Ellen Gunning Opens Up About Charity
How and when did you first discover the charity world?
From a young age, I was in contact with this world through my father who was involved in community work. He was a volunteer for the local society of St. Vincent de Paul. Besides, my mother was also a committed charity worker. Therefore, my siblings and I grew up knowing of less fortunate people and charity work was a necessity. I then ended up following their footsteps and got involved in charities and community groups. This was before becoming secretary or chairperson of different local associations.
What motivates you to work with those organisations?
I believe that charities do a fantastic job! It’s different now from when I started to work with those associations. Years ago, their only preoccupation was to do a good job and that was enough. But today charities are more like businesses, since they must not only have a good heart but also be able to communicate clearly. They reach individuals through different platforms and social media, so that their message can reach more people.
Why do charities need a Public Relations specialist?
As I explained, nowadays charities are like businesses, so they need to send out messages that are usually complex. They must do it in a clear and intelligible manner. That would be the PR specialist’s job. His or her function is needed to help the charity clarify the message visually, verbally and in writing.
Why would you be the right choice to work as a PR person for those organisations?
Because I worked as a volunteer for charities before getting involved with Public Relations. I began to develop an interest in PR at the time when I was a dedicated charity worker. I chose to take courses with the Public Relations Institute of Ireland because the charity groups I was involved in asked me to write press releases to generate publicity. That’s what led me to study Public Relations.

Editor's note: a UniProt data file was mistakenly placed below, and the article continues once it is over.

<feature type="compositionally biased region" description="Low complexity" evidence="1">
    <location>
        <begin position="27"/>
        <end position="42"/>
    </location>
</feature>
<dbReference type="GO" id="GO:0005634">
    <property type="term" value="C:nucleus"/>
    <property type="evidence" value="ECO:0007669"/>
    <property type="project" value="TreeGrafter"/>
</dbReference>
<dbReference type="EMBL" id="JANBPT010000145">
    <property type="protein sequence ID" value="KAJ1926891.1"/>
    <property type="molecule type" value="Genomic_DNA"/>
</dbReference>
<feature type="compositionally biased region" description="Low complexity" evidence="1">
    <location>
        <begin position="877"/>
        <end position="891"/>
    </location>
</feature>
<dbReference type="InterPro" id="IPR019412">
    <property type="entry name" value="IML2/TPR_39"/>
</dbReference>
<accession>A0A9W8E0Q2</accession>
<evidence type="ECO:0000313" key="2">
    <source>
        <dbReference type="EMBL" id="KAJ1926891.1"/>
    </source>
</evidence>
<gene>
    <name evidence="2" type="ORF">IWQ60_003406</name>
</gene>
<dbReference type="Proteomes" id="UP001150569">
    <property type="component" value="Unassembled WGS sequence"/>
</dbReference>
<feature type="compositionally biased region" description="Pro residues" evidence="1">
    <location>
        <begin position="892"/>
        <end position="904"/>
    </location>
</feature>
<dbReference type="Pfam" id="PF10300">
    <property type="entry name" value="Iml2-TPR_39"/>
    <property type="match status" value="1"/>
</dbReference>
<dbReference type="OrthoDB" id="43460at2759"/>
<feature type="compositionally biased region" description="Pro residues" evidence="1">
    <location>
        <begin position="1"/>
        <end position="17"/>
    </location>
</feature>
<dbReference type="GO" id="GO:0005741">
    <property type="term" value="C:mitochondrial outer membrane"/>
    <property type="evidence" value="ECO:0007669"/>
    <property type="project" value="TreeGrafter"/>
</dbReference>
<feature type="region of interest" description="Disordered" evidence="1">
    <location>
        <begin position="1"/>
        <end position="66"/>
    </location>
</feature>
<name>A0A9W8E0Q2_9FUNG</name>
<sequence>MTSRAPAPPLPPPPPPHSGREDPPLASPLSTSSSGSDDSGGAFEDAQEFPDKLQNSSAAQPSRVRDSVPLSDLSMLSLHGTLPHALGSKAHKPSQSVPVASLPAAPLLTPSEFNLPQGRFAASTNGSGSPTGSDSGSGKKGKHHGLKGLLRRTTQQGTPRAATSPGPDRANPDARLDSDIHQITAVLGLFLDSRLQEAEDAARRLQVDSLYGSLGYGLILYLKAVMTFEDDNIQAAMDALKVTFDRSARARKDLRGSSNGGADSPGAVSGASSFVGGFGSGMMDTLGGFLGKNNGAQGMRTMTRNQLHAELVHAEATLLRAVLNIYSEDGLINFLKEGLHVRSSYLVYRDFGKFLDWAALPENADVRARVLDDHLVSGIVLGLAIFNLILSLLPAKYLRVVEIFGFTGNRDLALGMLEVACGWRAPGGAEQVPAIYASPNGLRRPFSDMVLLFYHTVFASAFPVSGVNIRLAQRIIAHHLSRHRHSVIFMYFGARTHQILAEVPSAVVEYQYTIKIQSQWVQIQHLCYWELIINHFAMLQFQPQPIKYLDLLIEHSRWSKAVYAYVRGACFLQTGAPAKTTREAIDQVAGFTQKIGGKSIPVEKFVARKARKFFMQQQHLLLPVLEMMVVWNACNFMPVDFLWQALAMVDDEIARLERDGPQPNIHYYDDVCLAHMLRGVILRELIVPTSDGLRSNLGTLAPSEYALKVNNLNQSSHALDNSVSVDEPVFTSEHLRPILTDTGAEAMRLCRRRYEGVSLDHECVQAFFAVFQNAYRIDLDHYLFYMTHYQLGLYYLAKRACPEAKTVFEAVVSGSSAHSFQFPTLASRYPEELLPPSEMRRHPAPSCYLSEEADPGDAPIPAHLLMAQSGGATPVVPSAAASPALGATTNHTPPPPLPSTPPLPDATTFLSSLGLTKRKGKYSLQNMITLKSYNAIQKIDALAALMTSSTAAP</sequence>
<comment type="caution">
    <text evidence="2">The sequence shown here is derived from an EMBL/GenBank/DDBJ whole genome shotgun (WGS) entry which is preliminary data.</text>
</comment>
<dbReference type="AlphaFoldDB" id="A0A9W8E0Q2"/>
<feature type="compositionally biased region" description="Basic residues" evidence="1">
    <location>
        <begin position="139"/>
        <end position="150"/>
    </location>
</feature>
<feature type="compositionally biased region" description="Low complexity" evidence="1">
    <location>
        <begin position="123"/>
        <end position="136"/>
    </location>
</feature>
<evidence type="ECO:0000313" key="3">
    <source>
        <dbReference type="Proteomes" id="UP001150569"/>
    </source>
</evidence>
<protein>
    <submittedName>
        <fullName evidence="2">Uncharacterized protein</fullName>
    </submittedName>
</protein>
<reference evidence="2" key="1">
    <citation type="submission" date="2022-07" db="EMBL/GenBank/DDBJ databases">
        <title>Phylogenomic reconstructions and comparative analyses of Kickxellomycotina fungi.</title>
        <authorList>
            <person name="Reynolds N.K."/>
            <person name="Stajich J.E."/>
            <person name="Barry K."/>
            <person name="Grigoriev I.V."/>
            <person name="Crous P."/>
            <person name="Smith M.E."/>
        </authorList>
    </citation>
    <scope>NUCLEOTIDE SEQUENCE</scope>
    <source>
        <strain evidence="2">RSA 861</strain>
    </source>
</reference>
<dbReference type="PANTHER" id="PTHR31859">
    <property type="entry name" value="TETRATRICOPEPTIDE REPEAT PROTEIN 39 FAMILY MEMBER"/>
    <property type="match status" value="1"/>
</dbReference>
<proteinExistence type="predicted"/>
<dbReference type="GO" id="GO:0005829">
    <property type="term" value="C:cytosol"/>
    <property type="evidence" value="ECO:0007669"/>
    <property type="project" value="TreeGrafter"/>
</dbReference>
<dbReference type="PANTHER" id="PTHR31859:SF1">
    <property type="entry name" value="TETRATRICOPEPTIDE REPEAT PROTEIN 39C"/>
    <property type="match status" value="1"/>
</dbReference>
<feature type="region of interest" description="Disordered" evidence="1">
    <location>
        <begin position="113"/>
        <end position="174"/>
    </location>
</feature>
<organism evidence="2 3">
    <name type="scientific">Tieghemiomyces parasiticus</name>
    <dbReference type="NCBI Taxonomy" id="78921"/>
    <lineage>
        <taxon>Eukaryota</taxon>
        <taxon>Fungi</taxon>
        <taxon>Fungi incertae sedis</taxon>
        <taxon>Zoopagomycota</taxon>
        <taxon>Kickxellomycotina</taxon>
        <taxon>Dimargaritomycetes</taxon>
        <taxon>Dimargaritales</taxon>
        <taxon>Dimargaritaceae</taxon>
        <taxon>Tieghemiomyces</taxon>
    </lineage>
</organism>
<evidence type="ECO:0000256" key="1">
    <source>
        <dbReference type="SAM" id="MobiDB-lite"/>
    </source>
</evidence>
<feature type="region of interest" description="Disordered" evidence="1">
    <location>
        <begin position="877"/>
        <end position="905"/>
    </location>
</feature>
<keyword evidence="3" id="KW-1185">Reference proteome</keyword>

What services do you usually offer to a charity?
We could divide those services in three branches. Firstly, I provide media training to associations. This means that I help them to create meaningful soundbites and I teach them to answer questions with ease, using simple and effective language. Secondly, I can help them to review their structures and processes to identify issues that are likely to pose problems in the future. And finally, the last branch of our services is crisis management and communication. This involves putting a crisis PR team in place and preparing the team in advance of a crisis. Of course, I also provide PR services when there is already a crisis to deal with.
Can you tell us more about your experience in that field?
I have worked with charities in crisis and helped them to simplify their message. I have also trained those organisations, as well as key spokespersons.
The reason why I enjoy working with charities is because they raise specific challenges and create opportunities that companies and corporate bodies don’t have.
I must say that I’ve been very fortunate to work with charities that are active in different areas. Including charities that provide aid to developing countries, to people with special needs and to children, as well as charities that are dealing with women.
What are you most proud of in your work with charities?
I think that what I’m most proud of is the fact that when the Academy was teaching students at the UCD, UCC and GMIT, we set up a project called “TAP awards”. TAP stands for Theory And Practice, which gave students an opportunity to design a fundraising campaign for a nominated charity. Thanks to that project, we were able to raise half a million euros for Irish charities including the Alzheimer Society, the Irish Red Cross and Bóthar. The TAP awards even won a Corporate Social Responsibility Award from Chambers Ireland. And it feels great to be able to give something back!